Very often, an organization wants to demonstrate the effectiveness of its training by administering some type of test at the end of the training. Unfortunately, most trainers are not adept at writing test questions. It is much more than simply writing 20 questions about content. You can skew the test results (and therefore get inaccurate feedback on the effectiveness of the training) if the test questions are not designed correctly.
In this third of three articles on designing appropriate test questions, we’ll look at matching questions and how best to design them.
Matching questions are somewhat easier to create than multiple-choice questions because they only require one correct answer for column “B” rather than the ‘several’ wrong answers required for multiple-choice questions.
Here are some guidelines for creating a match test that should ensure that you can accurately assess your students’ knowledge.
Never provide more than 15 matching questions; if you want to provide more, break them into parts of 15 (maybe they all have to do with the same concept). More than 15 really bogs down the process for the examinee. Soon enough, all the letters and numbers are swimming in front of your eyes; You will find that they accidentally reuse the same letters or don’t use any at all. Fifteen is a manageable number of options.
Please provide more answers in column “B” than in column “A”, but not many more. This makes the pairing process a bit more difficult for the examinee. Do not provide more than three additional options from column “B” or it will become too confusing for the examinee.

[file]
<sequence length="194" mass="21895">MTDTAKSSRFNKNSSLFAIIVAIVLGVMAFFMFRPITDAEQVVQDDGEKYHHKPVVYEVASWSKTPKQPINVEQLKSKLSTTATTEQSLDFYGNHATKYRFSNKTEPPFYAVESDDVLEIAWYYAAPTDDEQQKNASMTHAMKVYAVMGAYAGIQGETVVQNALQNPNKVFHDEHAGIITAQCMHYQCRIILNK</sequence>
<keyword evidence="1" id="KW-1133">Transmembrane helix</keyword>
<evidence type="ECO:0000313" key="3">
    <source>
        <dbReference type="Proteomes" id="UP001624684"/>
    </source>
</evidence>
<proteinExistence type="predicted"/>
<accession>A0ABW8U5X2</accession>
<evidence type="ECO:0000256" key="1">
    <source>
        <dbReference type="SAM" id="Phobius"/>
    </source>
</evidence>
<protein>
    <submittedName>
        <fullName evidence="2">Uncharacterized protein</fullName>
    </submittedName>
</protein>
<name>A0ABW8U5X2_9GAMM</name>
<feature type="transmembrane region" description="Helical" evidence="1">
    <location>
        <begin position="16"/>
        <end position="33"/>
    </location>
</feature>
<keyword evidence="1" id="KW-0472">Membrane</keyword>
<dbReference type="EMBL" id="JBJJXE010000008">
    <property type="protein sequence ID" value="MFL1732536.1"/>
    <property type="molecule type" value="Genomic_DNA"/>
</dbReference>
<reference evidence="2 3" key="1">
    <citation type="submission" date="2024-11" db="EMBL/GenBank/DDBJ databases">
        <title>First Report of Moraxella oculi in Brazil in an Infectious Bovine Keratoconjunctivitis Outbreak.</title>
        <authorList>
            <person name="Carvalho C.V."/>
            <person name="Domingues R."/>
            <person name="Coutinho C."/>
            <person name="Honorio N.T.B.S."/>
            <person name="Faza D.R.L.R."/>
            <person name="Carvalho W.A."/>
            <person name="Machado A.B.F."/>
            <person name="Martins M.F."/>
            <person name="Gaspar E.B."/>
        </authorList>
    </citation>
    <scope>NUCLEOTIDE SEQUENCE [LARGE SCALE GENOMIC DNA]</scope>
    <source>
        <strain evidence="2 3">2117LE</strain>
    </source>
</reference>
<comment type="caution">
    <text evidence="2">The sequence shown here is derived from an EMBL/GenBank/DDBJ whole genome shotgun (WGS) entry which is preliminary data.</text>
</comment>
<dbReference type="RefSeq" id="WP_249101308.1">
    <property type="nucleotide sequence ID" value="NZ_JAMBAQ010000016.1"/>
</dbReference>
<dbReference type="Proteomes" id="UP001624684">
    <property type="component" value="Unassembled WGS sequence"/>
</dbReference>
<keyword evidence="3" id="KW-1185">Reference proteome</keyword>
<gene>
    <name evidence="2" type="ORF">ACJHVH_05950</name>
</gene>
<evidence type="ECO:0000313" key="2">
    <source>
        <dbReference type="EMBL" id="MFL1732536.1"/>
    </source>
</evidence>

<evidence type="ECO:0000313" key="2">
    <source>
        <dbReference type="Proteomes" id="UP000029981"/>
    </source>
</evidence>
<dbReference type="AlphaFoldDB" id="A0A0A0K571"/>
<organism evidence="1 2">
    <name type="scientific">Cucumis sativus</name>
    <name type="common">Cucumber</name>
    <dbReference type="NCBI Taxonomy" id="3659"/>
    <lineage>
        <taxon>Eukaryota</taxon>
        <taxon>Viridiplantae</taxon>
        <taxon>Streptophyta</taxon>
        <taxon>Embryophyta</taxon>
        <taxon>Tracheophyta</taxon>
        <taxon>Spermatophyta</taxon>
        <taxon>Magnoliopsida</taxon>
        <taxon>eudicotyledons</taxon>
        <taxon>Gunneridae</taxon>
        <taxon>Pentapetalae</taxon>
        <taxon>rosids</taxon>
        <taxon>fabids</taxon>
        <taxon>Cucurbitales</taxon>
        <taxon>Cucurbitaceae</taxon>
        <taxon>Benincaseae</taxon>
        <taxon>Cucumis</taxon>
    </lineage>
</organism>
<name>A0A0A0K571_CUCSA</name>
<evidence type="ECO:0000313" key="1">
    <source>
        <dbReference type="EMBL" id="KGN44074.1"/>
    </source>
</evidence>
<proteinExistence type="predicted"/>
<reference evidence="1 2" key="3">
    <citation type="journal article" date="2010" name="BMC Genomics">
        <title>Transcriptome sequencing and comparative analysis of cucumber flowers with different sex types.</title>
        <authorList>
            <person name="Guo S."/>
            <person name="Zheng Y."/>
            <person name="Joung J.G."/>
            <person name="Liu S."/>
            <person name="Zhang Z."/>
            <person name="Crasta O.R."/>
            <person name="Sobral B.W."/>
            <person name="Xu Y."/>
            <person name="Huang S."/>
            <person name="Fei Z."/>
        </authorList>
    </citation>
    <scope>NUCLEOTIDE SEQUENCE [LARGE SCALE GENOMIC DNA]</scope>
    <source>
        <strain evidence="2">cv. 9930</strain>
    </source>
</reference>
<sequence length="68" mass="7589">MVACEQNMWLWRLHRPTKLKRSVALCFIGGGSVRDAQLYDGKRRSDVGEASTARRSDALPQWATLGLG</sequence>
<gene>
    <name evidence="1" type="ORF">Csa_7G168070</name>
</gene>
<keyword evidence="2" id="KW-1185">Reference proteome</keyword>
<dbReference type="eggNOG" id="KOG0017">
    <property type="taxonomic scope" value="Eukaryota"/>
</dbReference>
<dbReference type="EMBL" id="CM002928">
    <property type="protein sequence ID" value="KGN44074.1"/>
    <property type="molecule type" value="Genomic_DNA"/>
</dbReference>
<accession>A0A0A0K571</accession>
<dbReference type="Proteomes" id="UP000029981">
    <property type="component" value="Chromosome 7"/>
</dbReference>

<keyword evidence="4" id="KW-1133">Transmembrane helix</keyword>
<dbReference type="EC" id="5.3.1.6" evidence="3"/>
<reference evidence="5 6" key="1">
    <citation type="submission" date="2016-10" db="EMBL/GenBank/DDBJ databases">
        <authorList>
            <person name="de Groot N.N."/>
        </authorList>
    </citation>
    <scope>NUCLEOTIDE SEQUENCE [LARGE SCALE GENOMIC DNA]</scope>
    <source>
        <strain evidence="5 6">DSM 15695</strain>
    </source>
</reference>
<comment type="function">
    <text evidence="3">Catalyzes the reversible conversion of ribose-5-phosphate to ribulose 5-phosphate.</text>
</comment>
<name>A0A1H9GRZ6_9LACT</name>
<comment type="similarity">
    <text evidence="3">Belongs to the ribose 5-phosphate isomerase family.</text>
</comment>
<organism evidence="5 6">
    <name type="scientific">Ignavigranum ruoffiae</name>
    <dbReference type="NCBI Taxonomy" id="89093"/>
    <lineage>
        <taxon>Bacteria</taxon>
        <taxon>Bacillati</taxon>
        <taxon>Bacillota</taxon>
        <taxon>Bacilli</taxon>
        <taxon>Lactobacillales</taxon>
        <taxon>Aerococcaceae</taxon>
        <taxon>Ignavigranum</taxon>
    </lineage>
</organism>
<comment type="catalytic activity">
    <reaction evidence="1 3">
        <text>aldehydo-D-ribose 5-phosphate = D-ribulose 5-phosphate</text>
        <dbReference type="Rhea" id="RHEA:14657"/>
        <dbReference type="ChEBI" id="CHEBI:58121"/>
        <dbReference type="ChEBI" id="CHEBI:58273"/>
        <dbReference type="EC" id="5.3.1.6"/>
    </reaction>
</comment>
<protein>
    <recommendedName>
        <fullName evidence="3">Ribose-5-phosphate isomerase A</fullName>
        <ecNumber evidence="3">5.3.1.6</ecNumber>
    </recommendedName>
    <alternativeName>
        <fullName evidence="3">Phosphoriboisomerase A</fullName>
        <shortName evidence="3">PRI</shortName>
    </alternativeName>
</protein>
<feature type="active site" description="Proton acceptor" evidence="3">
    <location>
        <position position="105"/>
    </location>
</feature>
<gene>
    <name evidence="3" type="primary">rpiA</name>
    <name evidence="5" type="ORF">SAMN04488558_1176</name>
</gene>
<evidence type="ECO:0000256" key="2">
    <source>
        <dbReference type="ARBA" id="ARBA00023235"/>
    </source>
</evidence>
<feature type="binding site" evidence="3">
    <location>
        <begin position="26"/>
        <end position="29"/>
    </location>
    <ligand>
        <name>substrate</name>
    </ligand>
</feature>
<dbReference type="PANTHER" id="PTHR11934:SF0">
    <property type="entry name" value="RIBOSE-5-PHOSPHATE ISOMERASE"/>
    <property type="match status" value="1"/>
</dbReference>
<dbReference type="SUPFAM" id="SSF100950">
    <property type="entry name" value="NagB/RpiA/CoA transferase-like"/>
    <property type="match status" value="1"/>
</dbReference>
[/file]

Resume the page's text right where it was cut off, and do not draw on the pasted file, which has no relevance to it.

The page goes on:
Alternatively, there may be fewer options in column “B” and more questions in column “A”. In this case, you should instruct the examinee to use the answers in column “B” as many times as appropriate.
Example: In column “A”, identify what type of store layout each named store uses. You can use the answers in column “B” more than once.
____ Home Depot Grid
____ CVS Racetrack
____ JC Penney Boutique
____ Shop Rite / Publix
As with multiple choice answers, you want to provide incorrect logical answers in column B. If you are creating a single question, be sure to provide a logical alternative, even if it does not fit any other possibility.
A compass always points _______, you must have the options of at least North and South in column “B”. If only north is provided, and there is only one question in column “A” that has to do with direction, the correct answer is obvious to the examinee.
Who knew creating quiz questions was such a big science! By applying the principles you just learned in this series of three articles, you will be able to create well-structured assessments at the end of the training that accurately test your students’ knowledge.